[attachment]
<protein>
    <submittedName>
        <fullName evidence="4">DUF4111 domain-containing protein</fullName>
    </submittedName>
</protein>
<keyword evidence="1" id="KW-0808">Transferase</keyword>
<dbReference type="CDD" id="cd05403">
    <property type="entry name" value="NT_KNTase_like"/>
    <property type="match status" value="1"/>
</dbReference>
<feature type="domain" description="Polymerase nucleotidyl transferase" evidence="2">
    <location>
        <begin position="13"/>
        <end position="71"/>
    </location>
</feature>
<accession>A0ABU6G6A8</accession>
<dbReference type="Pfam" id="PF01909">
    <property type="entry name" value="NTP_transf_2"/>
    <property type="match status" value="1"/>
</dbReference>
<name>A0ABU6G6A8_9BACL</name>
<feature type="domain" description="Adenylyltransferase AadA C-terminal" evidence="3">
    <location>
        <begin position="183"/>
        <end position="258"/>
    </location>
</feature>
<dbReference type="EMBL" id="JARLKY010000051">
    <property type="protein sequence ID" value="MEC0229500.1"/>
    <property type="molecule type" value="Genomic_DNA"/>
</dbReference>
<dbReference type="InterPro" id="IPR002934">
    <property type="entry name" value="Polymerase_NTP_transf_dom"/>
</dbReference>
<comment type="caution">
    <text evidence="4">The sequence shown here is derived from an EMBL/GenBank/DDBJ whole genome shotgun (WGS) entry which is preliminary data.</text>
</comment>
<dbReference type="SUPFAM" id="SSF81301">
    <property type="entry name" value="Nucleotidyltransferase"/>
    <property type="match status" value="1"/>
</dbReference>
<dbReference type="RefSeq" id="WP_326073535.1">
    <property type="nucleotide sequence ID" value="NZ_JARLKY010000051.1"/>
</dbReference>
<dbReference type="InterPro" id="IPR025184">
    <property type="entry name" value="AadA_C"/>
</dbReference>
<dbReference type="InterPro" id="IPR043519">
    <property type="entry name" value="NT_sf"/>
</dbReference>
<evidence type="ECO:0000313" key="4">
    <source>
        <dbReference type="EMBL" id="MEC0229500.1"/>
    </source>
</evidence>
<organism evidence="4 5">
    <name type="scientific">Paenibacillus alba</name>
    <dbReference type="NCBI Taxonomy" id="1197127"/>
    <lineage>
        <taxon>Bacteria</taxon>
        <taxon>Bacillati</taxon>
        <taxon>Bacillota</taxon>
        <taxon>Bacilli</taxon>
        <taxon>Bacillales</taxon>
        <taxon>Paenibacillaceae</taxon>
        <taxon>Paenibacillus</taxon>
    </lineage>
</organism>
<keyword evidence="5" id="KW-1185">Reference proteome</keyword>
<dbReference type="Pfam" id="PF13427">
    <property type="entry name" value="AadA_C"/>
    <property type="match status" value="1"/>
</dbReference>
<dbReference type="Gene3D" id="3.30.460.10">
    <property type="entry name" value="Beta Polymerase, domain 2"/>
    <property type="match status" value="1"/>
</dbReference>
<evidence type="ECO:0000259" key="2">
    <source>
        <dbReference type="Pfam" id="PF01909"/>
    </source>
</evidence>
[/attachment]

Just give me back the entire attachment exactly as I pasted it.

<protein>
    <submittedName>
        <fullName evidence="4">DUF4111 domain-containing protein</fullName>
    </submittedName>
</protein>
<keyword evidence="1" id="KW-0808">Transferase</keyword>
<dbReference type="CDD" id="cd05403">
    <property type="entry name" value="NT_KNTase_like"/>
    <property type="match status" value="1"/>
</dbReference>
<feature type="domain" description="Polymerase nucleotidyl transferase" evidence="2">
    <location>
        <begin position="13"/>
        <end position="71"/>
    </location>
</feature>
<accession>A0ABU6G6A8</accession>
<dbReference type="Pfam" id="PF01909">
    <property type="entry name" value="NTP_transf_2"/>
    <property type="match status" value="1"/>
</dbReference>
<name>A0ABU6G6A8_9BACL</name>
<feature type="domain" description="Adenylyltransferase AadA C-terminal" evidence="3">
    <location>
        <begin position="183"/>
        <end position="258"/>
    </location>
</feature>
<dbReference type="EMBL" id="JARLKY010000051">
    <property type="protein sequence ID" value="MEC0229500.1"/>
    <property type="molecule type" value="Genomic_DNA"/>
</dbReference>
<dbReference type="InterPro" id="IPR002934">
    <property type="entry name" value="Polymerase_NTP_transf_dom"/>
</dbReference>
<comment type="caution">
    <text evidence="4">The sequence shown here is derived from an EMBL/GenBank/DDBJ whole genome shotgun (WGS) entry which is preliminary data.</text>
</comment>
<dbReference type="SUPFAM" id="SSF81301">
    <property type="entry name" value="Nucleotidyltransferase"/>
    <property type="match status" value="1"/>
</dbReference>
<dbReference type="RefSeq" id="WP_326073535.1">
    <property type="nucleotide sequence ID" value="NZ_JARLKY010000051.1"/>
</dbReference>
<dbReference type="InterPro" id="IPR025184">
    <property type="entry name" value="AadA_C"/>
</dbReference>
<dbReference type="InterPro" id="IPR043519">
    <property type="entry name" value="NT_sf"/>
</dbReference>
<evidence type="ECO:0000313" key="4">
    <source>
        <dbReference type="EMBL" id="MEC0229500.1"/>
    </source>
</evidence>
<organism evidence="4 5">
    <name type="scientific">Paenibacillus alba</name>
    <dbReference type="NCBI Taxonomy" id="1197127"/>
    <lineage>
        <taxon>Bacteria</taxon>
        <taxon>Bacillati</taxon>
        <taxon>Bacillota</taxon>
        <taxon>Bacilli</taxon>
        <taxon>Bacillales</taxon>
        <taxon>Paenibacillaceae</taxon>
        <taxon>Paenibacillus</taxon>
    </lineage>
</organism>
<keyword evidence="5" id="KW-1185">Reference proteome</keyword>
<dbReference type="Pfam" id="PF13427">
    <property type="entry name" value="AadA_C"/>
    <property type="match status" value="1"/>
</dbReference>
<dbReference type="Gene3D" id="3.30.460.10">
    <property type="entry name" value="Beta Polymerase, domain 2"/>
    <property type="match status" value="1"/>
</dbReference>
<evidence type="ECO:0000259" key="2">
    <source>
        <dbReference type="Pfam" id="PF01909"/>
    </source>
</evidence>